Riley Hern: St. Marys’ original hockey hero

Nelson Goad shares fascinating stories of grandfather he never met

By Stewart Grant

Wayne Gretzky introduced the name Riley Hern to a new generation of hockey fans this past Christmas when he discussed the goaltending legend in the prologue of his new book, “99: Stories of the Game”.

Gretzky’s new book is a joy to read for any hockey fan. As the name implies, the book is divided up into 99 short chapters, each telling an interesting tale about our great game.

There are many interesting stories about St. Marys’ own Riley Hern, and recently I had the pleasure of learning some of these tales from Hern’s grandson Nelson Goad when we visited at his home here in town.

I thought for this article, I’d follow the Great One’s lead and divide it into a few short stories relating to Mr. Hern:

Riley Hern card“A career worthy of the Hockey Hall of Fame”

Even before the formation of the National Hockey League, Riley Hern was the first professional goaltender to hoist the Stanley Cup (prior to Hern, only amateur goaltenders had done so), and he won the Cup on four occasions with the Montreal Wanderers: in 1906, 1907, 1908 and 1910. Prior to joining Montreal, Hern began his professional career as a 21-year-old with the Pittsburgh Keystones, leading the Western Pennsylvania Hockey League in victories. Two years later he would play for the Portage Lakes Hockey Club in Houghton, Michigan for three seasons before getting signed by the Wanderers for their 1906 title run. Hern would receive much credit for his part in the success of the Wanderers’ dynasty of the early 1900’s. He retired from professional hockey in 1911 to focus on his thriving haberdashery business, but would continue to contribute to the game as both an NHL referee and goal judge.

“A coincidental move to the Stonetown”

Despite his growing up in St. Marys, the fact that Riley Hern has strong family ties here today is purely coincidental. After Hern joined the Montreal Wanderers in 1906, he lived in Montreal for the remainder of his life, which ended too short in 1929 at the age of 48. Riley had five daughters and one son. Nelson Goad was the son of Riley’s daughter Jean. Nelson grew up in Montreal, but as a young adult his work took him to Toronto where he began dating his future wife, Heather Williams. Meanwhile, Heather’s sister Jessie was getting to know Greg Thompson, a young man from St. Marys whose father was building a promising company called Richardson Foods. Greg and Nelson hit it off, and Greg suggested to Nelson that he move to St. Marys and join him at Richardson’s. Of all the places in the world to randomly move to, Nelson had somehow ended up in the hometown of his grandfather Riley Hern.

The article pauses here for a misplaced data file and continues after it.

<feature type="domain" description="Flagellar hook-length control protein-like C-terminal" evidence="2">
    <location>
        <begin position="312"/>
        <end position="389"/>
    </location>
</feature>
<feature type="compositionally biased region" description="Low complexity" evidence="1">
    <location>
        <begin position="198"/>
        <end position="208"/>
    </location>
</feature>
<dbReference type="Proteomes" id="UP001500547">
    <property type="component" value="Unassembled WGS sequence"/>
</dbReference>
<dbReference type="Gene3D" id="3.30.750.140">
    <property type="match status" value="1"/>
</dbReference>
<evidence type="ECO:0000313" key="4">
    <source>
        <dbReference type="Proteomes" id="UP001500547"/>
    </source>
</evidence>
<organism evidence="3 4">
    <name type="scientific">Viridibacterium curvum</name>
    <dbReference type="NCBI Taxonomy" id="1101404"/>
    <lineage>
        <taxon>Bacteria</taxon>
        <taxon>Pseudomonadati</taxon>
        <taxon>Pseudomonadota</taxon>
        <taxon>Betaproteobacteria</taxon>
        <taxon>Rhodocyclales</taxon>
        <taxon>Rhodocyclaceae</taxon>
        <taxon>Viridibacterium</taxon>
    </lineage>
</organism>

“This Drink’s on Me – Forever in the Stanley Cup”

When Tampa Bay captain and Stratford native Tim Taylor brought the Stanley Cup to the St. Marys Golf & Country Club in the summer of 2004, Nelson was part of a small group in attendance and had a chance to see the Cup up close. After unsuccessfully scanning the Cup from all sides in hopes of seeing his grandfather’s name, Nelson noted to the Cup’s caretaker, Philip Pritchard, that Riley Hern’s name must have been on one of the Cup’s rings that has since been removed. Pritchard smiled, and led Goad to the top of the Cup where he whispered, “Look down”. There, inside the bowl of the Cup itself, were the names of the 1907 Stanley Cup Champion Montreal Wanderers, including their star goaltender Riley Hern. This 1907 squad is the one and only team who has literally shared in each Stanley Cup celebratory drink for the past 110 years.

“Montreal owed us one”

Riley Hern made his name as a hockey goaltender, but he was one of those rare individuals who was gifted at every sport he tried. In his early days playing hockey in St. Marys and area, he was not only known as a goalie but also a skilled forward. He was nearly as good at lacrosse as he was at hockey. Then later in Montreal, he became club champion at the Rosemere golf club. St. Marys lost this incredible, versatile athlete to the big city of Montreal, but decades later we got even with them when Montreal-born Rick Fifield joined the St. Marys Lincolns Hockey Club. Fifield settled here in St. Marys and whether he was playing hockey, golf, curling or whatever else, his natural sporting proficiency had to remind locals somewhat of a modern-day Riley Hern.

“More family ties”

Riley Hern’s name linked the town of St. Marys with the Hockey Hall of Fame when he was inducted in 1963. That same year, two other “Hearn’s” (Barry and Kelly) helped bring hockey glory to their hometown when their St. Marys Lincolns won the Sutherland Cup for the first time. Though the spelling of the last name changed at some point in history, the Hern and Hearn families originally come from the same family tree (Nelson’s great grandfather and Barry’s great grandfather were brothers) and each have brought pride to St. Marys for their achievements and contributions.

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